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A Dance of Darkness That Sheds Light Too

For avant-garde pioneer Min Tanaka, the \o7 butoh \f7 style has inspired a continual quest.

November 25, 2001|VICTORIA LOOSELEAF | Victoria Looseleaf is a regular contributor to Calendar

Subversive. Dangerous. Angst-ridden. These adjectives characterize butoh , the avant-garde Japanese dance form that grew out of that nation's response to the bombing of Hiroshima. Loosely translated, butoh means "dance of darkness." Drawing on the ancient forms of Kabuki and Noh (notably in their adaptation of the grotesque), butoh's founders, nonagenarian Kazuo Ohno and the late Tatsumi Hijikata (he died of cancer in 1986), were also reacting to--and rejecting--Japanese assimilation of Western style, including German and American modern dance.

A butoh progenitor and celebrated pioneer in his own right, Min Tanaka, born in 1945 near Tokyo, also studied ballet and modern dance. He too found himself doubting those art forms, and after attending a series of Hijikata butoh performances in 1972, Tanaka abandoned modern dance to search for his own mode of expression, honing, along the way, skills learned from the master.

What Tanaka found has resulted in a lengthy career marked by startling, often extraordinary performances, where an excruciatingly slow movement vocabulary, a silent scream, and white-painted faces and bodies reign. Indeed, Tanaka performed naked on a street in Ginza--one of Tokyo's most sophisticated commercial areas--culminating in a 1977 arrest; he founded his own company, Maijuku, in 1981, touring the world for 16 years; and he has collaborated with the likes of writer Susan Sontag, musician Meredith Monk, and visual artist Richard Serra.

A frequent performer in New York (he has a lifetime contract to give annual concerts at the P.S. 122 performance space), Tanaka has appeared in L.A. only twice--first in the early 1980s, then in 1995, in a solo performance that The Times' Lewis Segal praised for its "unsparing intensity."

On Friday, the dancer-choreographer brings his newest company, Tokason, to L.A.'s Japan America Theatre for the U.S. premiere of "Caprice: Guests From the Dark." Inspired by Goya's etchings "Los Caprichos," "Guests From the Dark" is one of a series of Tokason dance theater pieces based on these 80 works depicting everyday life and people in 18th century Spain. The 65-minute performance will climax with a separate 15-minute piece outside on the plaza, under a full moon, in a collaborative effort with Los Angeles Zen archery master/performance artist Hirokazu Kosaka.

Tanaka spoke by phone, via translator, from Body Weather, his 5-acre working farm and dance studio, which has been home and training ground to more than 500 dancers.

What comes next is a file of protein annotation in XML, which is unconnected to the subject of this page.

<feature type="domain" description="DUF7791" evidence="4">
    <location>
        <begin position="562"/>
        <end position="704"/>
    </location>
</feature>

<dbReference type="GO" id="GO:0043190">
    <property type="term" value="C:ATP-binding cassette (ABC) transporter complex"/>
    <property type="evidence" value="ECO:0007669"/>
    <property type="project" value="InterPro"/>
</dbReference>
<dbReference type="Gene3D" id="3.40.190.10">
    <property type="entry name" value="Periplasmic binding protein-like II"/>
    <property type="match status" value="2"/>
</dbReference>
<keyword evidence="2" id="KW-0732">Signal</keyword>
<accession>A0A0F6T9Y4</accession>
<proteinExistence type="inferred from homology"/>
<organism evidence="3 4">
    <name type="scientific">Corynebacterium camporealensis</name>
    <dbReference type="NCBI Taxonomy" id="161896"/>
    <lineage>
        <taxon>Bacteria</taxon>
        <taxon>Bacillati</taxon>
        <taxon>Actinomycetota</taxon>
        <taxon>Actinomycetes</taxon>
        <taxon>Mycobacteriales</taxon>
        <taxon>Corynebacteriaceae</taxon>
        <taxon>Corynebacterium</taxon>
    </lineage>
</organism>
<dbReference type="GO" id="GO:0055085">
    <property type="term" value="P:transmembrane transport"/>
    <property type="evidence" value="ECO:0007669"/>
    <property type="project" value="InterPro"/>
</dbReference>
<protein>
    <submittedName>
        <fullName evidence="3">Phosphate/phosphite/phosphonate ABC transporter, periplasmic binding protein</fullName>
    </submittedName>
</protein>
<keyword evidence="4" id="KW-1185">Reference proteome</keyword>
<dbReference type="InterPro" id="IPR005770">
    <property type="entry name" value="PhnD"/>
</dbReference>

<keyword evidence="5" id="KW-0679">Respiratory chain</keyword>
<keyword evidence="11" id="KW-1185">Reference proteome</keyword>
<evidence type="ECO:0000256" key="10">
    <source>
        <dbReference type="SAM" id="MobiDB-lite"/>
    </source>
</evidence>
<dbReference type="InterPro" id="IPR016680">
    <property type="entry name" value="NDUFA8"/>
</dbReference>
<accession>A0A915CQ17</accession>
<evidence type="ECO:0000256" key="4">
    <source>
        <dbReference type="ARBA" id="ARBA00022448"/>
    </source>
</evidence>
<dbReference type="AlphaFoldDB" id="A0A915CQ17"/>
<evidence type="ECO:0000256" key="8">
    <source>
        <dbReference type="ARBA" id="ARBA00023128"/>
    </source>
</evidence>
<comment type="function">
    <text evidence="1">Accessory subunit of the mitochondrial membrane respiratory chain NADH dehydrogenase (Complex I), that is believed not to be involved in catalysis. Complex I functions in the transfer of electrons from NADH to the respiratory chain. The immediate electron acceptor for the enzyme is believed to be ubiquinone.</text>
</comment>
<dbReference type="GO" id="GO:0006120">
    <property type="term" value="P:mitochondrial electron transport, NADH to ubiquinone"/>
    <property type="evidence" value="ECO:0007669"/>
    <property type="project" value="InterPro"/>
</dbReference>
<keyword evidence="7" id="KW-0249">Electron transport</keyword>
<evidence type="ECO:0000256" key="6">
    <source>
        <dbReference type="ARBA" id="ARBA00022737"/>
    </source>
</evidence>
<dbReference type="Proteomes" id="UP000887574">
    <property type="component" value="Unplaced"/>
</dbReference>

Question: In 1981, when you formed Maijuku, you also opened a performance studio, Plan B. Hijikata had stopped performing by that time, but came to see you dance and asked, "Can you become shorter?" What did he mean by that remark?

Answer: I have to clarify what he said in Japanese--we're not talking about actual measure so much [Tanaka is 6 feet tall], but talking more about a person, some sense of humbleness and [the ability to] belittle oneself. That particular word, "belittle," [means] I am trying to not merely depend on power or force, but to [be open] and continue searching for dance. It has stayed with me because Hijikata is not dead for me.

Q: Why did Maijuku disband in 1997 and what was the impetus to form Tokason last year?

A: The institutionalization was bothering me, so we dissolved. My motivation for forming Tokason was this: [The name] is a fictional village [Plum Arcadia, in English] that comes from a book of essays [by poet Issui Yoshida], and in this village, we have no choice but to live our own way. It's the individual's responsibility to make everything work versus [being] part of a big organization [where] you depend on someone else.

Q: Tokason is multinational, with dancers from Brazil, the United States and Spain as well as Japan. You're bringing four out of the company's 10 dancers with you, one from New York. Some believe non-Asians cannot authentically dance butoh . What are your thoughts?

A: [I don't like] the word, "multinational," rather I would say it has to be open to anyone, because everybody has the right to participate. When people of different backgrounds--be it cultural or social--come together, naturally there are misunderstandings, [and] it's important to accept those different elements.

Some people consider dance [as] bodies moving, something clearly visible. To me, dance includes a lot of things invisible. Sometimes a person laying on the bed is a butoh dancer, so, of course, anyone from any country can be a butoh dancer.

Q: In 1994 you were inspired by artist Edvard Munch to create "Dance of Life" with a group of Norwegian dancers that premiered at Norway's Olympic Cultural Festival. Now you've made a work based on Goya. What was the genesis of "Caprice"? What can we expect to see and hear?

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